Raise a toast to Vice President Daniel D Tompkins, forever an East Villager

So I got caught in the rain yesterday afternoon and happened to be by St. Mark’s On The Bowery in the East Village, so I ran inside. And lo and behold, in the church yard, I stumbled upon the crypt marker of Daniel D Tompkins, who I just spoke about in this week’s podcast — the father of Tompkinsville and the Richmond Turnpike Company, precursor to the Staten Island Ferry.

Tompkins is interred with his wife’s family in the Minthorne vault at St. Mark’s. The smaller marker next to Daniel’s is for another member of the Minthorne clan — his father in law Mangle Minthorne.

Tompkins was a former New York governor and spent his last year, while nurturing his little community in Staten Island, as Vice President of the United States under James Monroe. His links to the city are numerous, of course. He was also a founder of the New York Historical Society and a vociferous rival of Columbia College classmate DeWitt Clinton.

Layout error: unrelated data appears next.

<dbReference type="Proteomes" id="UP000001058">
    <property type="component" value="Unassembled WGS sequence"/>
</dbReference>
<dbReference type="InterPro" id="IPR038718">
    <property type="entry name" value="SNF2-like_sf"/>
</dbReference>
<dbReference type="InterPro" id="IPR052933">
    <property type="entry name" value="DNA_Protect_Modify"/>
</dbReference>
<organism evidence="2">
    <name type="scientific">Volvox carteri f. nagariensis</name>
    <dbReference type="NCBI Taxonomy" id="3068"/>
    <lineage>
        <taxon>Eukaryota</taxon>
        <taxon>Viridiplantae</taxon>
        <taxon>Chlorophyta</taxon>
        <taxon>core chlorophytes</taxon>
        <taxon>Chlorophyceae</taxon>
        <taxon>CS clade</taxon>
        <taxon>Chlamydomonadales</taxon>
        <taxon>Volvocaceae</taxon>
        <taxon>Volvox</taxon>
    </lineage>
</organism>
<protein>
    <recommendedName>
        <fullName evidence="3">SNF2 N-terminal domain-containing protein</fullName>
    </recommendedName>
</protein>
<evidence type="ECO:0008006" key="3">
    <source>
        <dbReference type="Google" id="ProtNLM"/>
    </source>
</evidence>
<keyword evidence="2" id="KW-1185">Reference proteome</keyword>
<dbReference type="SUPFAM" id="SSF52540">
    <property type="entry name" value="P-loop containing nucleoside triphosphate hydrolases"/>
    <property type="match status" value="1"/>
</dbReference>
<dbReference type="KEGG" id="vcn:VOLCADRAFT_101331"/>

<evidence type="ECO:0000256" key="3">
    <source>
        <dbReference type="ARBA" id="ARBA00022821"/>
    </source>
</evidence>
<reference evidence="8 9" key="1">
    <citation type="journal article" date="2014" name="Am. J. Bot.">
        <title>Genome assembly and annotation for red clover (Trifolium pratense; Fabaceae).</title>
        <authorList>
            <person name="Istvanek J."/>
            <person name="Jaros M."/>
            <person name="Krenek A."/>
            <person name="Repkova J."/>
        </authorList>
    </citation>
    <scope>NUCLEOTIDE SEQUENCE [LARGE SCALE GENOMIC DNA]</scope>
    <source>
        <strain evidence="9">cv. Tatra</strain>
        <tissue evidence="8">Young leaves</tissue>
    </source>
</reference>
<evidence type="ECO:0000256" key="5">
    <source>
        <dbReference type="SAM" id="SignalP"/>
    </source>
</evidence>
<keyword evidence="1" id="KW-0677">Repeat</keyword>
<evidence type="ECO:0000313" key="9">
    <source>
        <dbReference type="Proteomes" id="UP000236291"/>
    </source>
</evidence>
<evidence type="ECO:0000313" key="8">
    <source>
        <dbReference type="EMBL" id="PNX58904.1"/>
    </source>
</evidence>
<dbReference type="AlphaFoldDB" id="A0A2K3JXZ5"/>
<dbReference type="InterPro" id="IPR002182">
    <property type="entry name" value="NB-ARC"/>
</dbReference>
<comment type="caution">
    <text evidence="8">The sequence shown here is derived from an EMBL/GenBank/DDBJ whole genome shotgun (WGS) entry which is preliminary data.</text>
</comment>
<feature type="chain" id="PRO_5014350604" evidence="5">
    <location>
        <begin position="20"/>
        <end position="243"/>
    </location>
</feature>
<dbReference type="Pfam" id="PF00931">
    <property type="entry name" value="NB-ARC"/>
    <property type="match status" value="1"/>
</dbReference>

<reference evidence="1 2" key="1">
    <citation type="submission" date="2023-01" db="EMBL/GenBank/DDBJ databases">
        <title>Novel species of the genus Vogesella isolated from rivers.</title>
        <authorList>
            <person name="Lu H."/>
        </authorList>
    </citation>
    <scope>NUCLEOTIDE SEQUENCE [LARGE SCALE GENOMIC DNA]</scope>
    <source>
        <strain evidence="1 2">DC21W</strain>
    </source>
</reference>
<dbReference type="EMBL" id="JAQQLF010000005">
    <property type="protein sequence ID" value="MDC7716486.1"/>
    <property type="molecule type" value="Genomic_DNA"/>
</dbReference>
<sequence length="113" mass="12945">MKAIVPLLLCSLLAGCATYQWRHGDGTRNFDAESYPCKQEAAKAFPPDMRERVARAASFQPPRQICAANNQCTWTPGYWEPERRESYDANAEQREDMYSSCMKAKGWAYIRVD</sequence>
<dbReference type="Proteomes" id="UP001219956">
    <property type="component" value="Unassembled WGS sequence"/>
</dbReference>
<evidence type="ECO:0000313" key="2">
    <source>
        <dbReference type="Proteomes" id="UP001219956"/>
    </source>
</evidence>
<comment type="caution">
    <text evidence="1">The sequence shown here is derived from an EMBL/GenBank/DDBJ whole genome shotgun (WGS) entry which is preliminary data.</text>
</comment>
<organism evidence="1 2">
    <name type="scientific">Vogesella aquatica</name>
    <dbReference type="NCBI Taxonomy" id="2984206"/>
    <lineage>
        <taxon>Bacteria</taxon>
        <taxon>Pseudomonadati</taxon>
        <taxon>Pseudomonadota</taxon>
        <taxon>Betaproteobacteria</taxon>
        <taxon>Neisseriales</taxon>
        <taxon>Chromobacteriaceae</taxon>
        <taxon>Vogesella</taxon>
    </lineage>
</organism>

His most notable accomplishment was probably as governor with an act of the gradual abolition in the state in 1817; however debts accrued during the War of 1812 led Tompkins to become an excessive drinker. He would often preside over the Senate totally trashed.

“He was several times so drunk in the chair that he could with difficulty put the question,” according to a contemporary, Dr. James Bronaugh. Tompkins died 175 years ago this month, on June 11, 1825.

He is, of course, the namesake of the East Village’s biggest park, Tompkins Square Park.

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